The foundation - the introduction to the good news about Jesus and what he
Romans 15:20 - Paul's desire was to preach the good news
where Christ was not already known, so that he would not be building on someone
This was the primary focus to which God called him. His description of this
calling is seen in the quotation from Isaiah 52:15 - which he mentions in
1 Corinthians 3:10a - [At Corinth] Paul laid the
The building - everything after the foundation
This involves everything that follows the introduction to the good news
1 Corinthians 3:10b - [At Corinth, Paul laid the
foundation...] ... someone else [Apollos] is building on it.
Warnings to the builders
1 Corinthians 3:10c - Each person needs to be careful how
1 Corinthians 3:11 - First, there is only one legitimate
foundation (Jesus Christ); none other can be laid.
1 Corinthians 3:12-13 (+) - Second, everything a person
builds on this foundation will be tested by fire... [This will test
the quality of what he has built.]
See the previous verses in this passage. Using a different analogy (planting
and harvesting), Paul tells us that is it God who is responsible
for the ultimate success of these endeavors. Don't take the credit for
Correcting a misconception, concerning the "building materials" - 1 Corinthians
This passage focuses on the success (or failure) of the leaders (such as
Apollos), in helping the people of the church to "grow up" and mature in
If a leader does a poor job of building-up the believers in the faith, his
efforts will be of no value. But that does not mean he becomes unsaved (v.15).
He just won't be rewarded for accomplishing anything (since he
didn't accomplish anything). This is one of the reasons why a leader
must be careful to do things the way Scripture tells him to do it.
This passage does not refer to the "spiritual fruit" of a saved
Some people attempt to use this passage to justify (or excuse) sin in their
lives. They claim that their sinful actions are the "wood, hay, and straw,"
mentioned in v.12. Then they say that v. 15 "proves" that they are saved,
in spite of their continued sinful lifestyles, and their unwillingness to
The Bible, in contrast, says that their "fruit" (their sinful lifestyle)
actually shows that they do not belong to God. They may strongly
insist that they are saved, but according to Scripture, their so-called
"salvation" is not genuine. Compare to 1 Corinthians 6:9-11, which shows
us that a changed lifestyle is a part of salvation. Paul reminds the Christians
at Corinth that people with such sinful lifestyles cannot inherit
the Kingdom of God. It's just plain impossible! It is only because God
changed their lives, that the Christians at Corinth were now able to
have a part in God's kingdom.
The fact that a change occurs in one's life does not imply that
Christians have no struggles with sin, and or that they don't experience
"temporary setbacks." The Corinthians were definitely not
sinless! The flesh (which desires to live the old way) continues to
fight against the spirit (which desires to follow the way of God). But
when the changes occur (that is, when a person becomes a disciple of
Jesus), the sins, which were once enjoyed like friends, now become
full-scale enemies. (See Romans 7, which focuses on this struggle.)
E. Establishing a foundation of faith and love
The key emphasis of this passage (Colossians 1:21-23) is our reconciliation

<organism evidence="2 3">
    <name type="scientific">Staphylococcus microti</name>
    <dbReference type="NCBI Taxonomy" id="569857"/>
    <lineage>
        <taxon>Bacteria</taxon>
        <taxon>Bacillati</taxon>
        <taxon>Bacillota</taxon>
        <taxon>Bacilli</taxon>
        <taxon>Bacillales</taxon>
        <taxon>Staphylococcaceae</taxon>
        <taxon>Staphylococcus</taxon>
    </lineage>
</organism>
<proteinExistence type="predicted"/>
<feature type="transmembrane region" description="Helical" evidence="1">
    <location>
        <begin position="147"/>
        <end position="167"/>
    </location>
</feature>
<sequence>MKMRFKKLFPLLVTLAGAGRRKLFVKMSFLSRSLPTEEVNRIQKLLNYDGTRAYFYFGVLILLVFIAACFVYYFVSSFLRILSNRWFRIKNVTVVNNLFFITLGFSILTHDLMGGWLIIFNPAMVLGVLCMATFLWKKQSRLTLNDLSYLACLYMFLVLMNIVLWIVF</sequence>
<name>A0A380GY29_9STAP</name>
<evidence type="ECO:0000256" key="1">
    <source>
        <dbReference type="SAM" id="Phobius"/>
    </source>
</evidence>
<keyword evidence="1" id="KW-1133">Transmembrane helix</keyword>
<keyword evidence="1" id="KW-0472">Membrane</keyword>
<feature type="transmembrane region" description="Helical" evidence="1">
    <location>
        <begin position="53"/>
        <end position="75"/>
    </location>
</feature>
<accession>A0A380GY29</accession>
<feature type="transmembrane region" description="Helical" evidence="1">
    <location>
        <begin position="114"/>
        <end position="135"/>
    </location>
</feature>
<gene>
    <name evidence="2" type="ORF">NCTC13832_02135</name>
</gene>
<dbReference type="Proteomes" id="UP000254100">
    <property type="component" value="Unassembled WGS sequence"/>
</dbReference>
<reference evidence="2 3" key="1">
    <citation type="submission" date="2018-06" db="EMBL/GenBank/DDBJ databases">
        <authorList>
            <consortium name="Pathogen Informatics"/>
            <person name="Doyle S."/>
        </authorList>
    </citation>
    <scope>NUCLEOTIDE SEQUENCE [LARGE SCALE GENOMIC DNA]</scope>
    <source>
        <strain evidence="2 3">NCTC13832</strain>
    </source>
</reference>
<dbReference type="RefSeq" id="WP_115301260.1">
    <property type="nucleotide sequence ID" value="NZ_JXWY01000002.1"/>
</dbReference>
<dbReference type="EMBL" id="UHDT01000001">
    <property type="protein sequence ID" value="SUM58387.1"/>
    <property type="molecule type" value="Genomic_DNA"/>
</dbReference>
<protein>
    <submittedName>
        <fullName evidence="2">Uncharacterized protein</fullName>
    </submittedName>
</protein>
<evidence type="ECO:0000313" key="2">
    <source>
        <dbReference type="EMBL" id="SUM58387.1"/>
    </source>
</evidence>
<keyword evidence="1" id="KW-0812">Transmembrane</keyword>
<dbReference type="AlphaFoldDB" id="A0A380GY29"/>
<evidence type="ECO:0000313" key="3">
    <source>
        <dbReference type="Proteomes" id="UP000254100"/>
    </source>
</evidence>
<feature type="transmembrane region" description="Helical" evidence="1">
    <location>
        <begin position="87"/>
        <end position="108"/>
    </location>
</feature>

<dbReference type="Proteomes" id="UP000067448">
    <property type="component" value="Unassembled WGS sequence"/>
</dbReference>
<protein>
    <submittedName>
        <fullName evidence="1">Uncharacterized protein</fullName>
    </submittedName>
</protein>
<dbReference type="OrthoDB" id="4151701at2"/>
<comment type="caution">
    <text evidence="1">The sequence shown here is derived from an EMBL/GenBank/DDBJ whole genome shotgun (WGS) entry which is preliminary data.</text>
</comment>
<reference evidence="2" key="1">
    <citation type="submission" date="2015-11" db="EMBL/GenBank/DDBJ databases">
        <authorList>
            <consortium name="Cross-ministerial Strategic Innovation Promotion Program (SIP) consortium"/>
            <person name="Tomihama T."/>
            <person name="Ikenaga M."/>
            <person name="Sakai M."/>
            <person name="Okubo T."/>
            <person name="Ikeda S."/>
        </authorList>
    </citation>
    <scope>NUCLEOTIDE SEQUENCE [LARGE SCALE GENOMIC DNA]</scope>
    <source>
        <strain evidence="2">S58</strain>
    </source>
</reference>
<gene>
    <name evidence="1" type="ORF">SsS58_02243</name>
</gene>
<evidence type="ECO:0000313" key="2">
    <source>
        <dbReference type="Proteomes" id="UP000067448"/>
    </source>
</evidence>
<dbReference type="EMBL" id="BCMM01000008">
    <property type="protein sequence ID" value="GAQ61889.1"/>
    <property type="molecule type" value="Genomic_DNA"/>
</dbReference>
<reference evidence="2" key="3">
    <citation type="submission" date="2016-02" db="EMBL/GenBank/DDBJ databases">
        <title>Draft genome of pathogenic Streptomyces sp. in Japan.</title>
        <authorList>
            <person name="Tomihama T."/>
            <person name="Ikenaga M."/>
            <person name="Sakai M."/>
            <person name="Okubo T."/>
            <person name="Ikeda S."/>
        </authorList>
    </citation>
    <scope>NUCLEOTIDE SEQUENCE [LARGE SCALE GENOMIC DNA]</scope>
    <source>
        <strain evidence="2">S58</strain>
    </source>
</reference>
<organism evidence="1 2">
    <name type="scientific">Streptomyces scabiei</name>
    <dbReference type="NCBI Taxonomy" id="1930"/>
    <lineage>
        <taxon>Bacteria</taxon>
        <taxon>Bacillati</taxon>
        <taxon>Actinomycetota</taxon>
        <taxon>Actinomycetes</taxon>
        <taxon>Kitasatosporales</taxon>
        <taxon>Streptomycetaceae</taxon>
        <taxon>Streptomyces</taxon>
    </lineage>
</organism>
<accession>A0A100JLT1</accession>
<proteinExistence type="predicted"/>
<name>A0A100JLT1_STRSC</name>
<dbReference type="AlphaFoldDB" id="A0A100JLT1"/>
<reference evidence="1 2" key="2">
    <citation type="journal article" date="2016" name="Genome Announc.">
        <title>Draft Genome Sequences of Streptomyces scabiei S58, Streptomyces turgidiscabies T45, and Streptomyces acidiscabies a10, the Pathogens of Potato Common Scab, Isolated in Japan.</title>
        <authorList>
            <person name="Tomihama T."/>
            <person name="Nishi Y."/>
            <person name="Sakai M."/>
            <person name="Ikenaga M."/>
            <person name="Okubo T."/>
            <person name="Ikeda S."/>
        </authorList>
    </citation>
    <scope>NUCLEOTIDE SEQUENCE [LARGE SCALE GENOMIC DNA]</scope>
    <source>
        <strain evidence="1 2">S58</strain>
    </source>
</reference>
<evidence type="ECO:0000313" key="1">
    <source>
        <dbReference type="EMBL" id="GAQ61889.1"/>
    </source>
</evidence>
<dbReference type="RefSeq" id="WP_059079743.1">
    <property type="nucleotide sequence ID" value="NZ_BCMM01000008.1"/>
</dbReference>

What this means: In the past, we were enemies of God (because of our sins,
our rebellious hearts, etc.). But now, we have become friends of God, because
of what Christ has done. And because of this, we will be able to stand before
God (at the Day of Judgment), holy, blameless, and free from accusation.
This wonderful promise and future hope applies only to those who have a type
of faith that endures - those whose faith is firmly built on the strong
foundation, which is found in the message that Paul proclaimed:
Colossians 1:23 -...if you continue in the faith, firmly
established and steadfast, not moving away from the (message of) hope,
which is found in the good news that I/we have proclaimed to you.
See also Colossians 1:5, for more about this good news. See the section (above)
about 2 Timothy 2:19, for more about this type of faith that remains steadfast.
(See also 2 Timothy 2:18, which makes reference to the opposite: a "short-lived"
This love (Ephesians 3:17) is associated with Christ, who dwells in us, and
whose moral character is seen expressed in our lives. (Of course, this passage
only applies to those who belong to Christ - those who have changed lives.)
In this passage, we see one of Paul's prayers for the people. Two of the
things he prays for are:
(Ephesians 3:17a) - ... that, through God's power, Christ will be dwelling
in your hearts (as you trust him).
Ephesians 3:17b - ... that you will be rooted and grounded
/ firmly established in love, so that (v. 18) you will begin to comprehend
the incomprehensible greatness of Christ's love.
It may be debated, as to whether this "love" focuses on God's love for
us (an unchanging love which provides a firm foundation for our salvation),
or on our love for God and other people (a love which is sometimes
weak, and needs to be reinforced - made stronger - as we grow in our salvation).
As the impact of God's love increases in our hearts (as we become more aware
of its reality and effect), our love for others (and for God) will also
increase... and so, both expressions of love will be present!
In some respects, these two concepts - faith and love - could be considered
a summary of the entire Christian life.
F. Being kept on a firm foundation... by God - 1 Peter 5:10
The background (the recurring theme in 1 Peter): God, the source of all
undeserved kindness (grace), has called us to share in his eternal glory
in Christ. And because this is true, we have the following promise to look
to, when we are experiencing trials:
1 Peter 5:10 - After you have suffered for a while, God
himself will restore, support, and strengthen you, and will
establish you (= place you on a firm foundation).
Note that the source of our salvation (= God, who will enable us to share
in Christ's future glory) is also the source of our strength (so that we
can endure and overcome trials in this present life).
Dennis Hinks © 2000
NOTE: At the end of Section D (The role of preaching/teaching: a "construction project")
is a reference to Romans 7 and a Christian's struggle with sin. If interested,
an article is available which examines this struggle, entitled
"The Civil War Within Us.")